For more information on what tweens/teens are doing online, I suggest reading Anastasia Goodstein’s book "Totally Wired". Here are some websites that have internet safety information: Netsmartz, Safekids, Wired Safety, GenNetWise, Ypulse and Common Sense Media. CBS News has some interesting links on their "GenTech" post and Psych Central has resources listed for Internet Safety.
When it comes to computer games, it is also important to let your child "ask" before you buy. Common Sense Media had an relevant post titled "Is My Kid Ready for a Gaming System". We waited until my son asked (ok – he begged) for a Nintendo DS Lite, so this year (he is 8) we let him have one. He was also old enough to understand the limits we put in place for it’s use. I know other families who introduced gaming with younger kids, but also with time limits. Which is a great transition to the next subject…
Most technology gadgets have some type of screen (even MP3’s have video capabilities). So with all kids, tweens and teens – it is important to set a screen time policy before bringing technology into the house. The American Academy of Pediatrics suggest 1 – 2 hours of screen time for children. The only exception should be for children doing their homework. Teens may need more time if they are interested in social networking, but parents need to make sure their use of technology does not become an obsession. The "screen’ time can apply to computers, DVD’s, and computer games. During the school week the limits may be less then on weekends.
The limits need to be clear and enforced, or it will be hard to keep it up. Some parents use a reward chart with screen time as the reward. Screen time "tickets" can also be used. The New York Times just recently had an article called "An Allowance That’s Measured in Minutes, Not Cents" that discusses giving allowances in screen time. I posted in the beginning of this year about Allowances, The Next Gen with other ideas. Another interesting article came from Psych Central and Stanford University about the effect of children’s requests after screen time.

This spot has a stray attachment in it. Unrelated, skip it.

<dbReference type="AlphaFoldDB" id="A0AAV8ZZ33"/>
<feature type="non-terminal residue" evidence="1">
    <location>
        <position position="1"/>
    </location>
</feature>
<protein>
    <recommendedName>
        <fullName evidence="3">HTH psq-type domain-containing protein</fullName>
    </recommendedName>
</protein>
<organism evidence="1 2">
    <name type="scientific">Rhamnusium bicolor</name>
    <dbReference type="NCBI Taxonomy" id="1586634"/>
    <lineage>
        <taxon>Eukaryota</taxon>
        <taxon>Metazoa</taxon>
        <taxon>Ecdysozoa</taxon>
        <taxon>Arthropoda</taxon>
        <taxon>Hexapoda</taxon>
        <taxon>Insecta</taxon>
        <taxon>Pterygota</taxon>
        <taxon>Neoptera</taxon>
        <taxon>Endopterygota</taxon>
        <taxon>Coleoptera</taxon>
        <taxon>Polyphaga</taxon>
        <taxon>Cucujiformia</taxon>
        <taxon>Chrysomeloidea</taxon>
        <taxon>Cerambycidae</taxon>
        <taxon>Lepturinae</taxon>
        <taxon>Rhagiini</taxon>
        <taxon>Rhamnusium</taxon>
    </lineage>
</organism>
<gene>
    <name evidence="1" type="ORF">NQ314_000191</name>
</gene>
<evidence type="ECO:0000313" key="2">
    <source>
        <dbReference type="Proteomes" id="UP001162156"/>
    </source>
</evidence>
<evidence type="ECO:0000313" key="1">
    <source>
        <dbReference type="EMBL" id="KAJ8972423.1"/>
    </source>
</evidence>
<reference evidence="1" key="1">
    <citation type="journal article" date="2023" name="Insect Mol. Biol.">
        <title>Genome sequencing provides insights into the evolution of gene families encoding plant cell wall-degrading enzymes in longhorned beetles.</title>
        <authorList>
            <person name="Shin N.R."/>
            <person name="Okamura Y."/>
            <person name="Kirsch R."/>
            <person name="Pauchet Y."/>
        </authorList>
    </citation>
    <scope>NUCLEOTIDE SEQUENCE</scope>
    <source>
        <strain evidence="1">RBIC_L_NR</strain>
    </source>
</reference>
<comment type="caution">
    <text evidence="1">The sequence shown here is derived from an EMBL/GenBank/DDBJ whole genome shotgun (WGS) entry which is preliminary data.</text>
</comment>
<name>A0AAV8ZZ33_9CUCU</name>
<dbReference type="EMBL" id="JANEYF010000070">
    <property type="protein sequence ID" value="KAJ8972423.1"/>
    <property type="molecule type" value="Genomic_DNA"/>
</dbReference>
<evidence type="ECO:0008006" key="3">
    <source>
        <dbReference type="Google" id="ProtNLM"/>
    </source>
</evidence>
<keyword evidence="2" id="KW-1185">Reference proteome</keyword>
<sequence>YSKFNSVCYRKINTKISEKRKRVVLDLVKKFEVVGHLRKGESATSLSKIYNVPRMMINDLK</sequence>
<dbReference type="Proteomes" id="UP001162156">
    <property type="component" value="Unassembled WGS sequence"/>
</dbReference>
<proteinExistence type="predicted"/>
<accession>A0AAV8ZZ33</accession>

THE "TEST": If your child shuts down the computer when you walk over, wants to spend hours in front of their "screen", has trouble keeping to limits or has exhibited personality changes then they may be addicted to their technology. The addiction can run the gamut from "their favored " activity to their preferred world. One of my favorite tests is the following: Take your children to a park or a completely technology free space. Can they "play", interact and enjoy the experience? Or ask your children to sit down and have some non screen family time together (maybe playing games, listening to music or just being in a room together reading). Can your kids spend non screen time together with you? Another test for tweens and teens is do they spend more time with real life social networking or online? Do they have a real network of friends, or does their social life exists mainly online? I say "test" but really these are ways to help parents ensure their children are using technology in a positive way, instead of technology using them.
I took my three boys to a park and just played tag for an hour. No toys, technology or even any sports equipment – just trees, grass and crunchy fall leaves. We all had a great time (even mom passed – she shut off her BlackBerry). I also suggest having one part of the house without any technology and plan regular family time in that space. We are a family with three boys in a small three bedroom house, so we cleared out our garage and turned it into a playspace – without any technology (other then an air hockey table). Our family computer (when we find one) will be in our family room, where it’s use can be monitored. I may consider purchasing a portable DVD projector that can be used in the playroom for special movie nights. A friend and her family spend one night a week playing games in their technology free living room. Another family spends time once a week in a quiet room just reading together. Families with small houses (I grew up in a small apartment) can find a space to have technology free time together – even if it means just shutting off all technology -and leaving all cell phones/PDA’s in a basket by the door.
One of my favorite hobbies is spending time online blogging and social networking (yes, even Facebook). I also enjoy a good movie and even had a blast playing the Wii. So why should I deny my kids the same experience, when they ask? If I have provided a safe environment (Internet Controls), internet safety education and clear time limits then my family is free to enjoy technology. And so should yours!
Appropriately so, my last word on the subject will come from one of my favorite friends I made through blogging – Grace Davis. She was interviewed on Alpha Mom and explained her very healthy view on her daughter’s use of technology. Here it is, enjoy….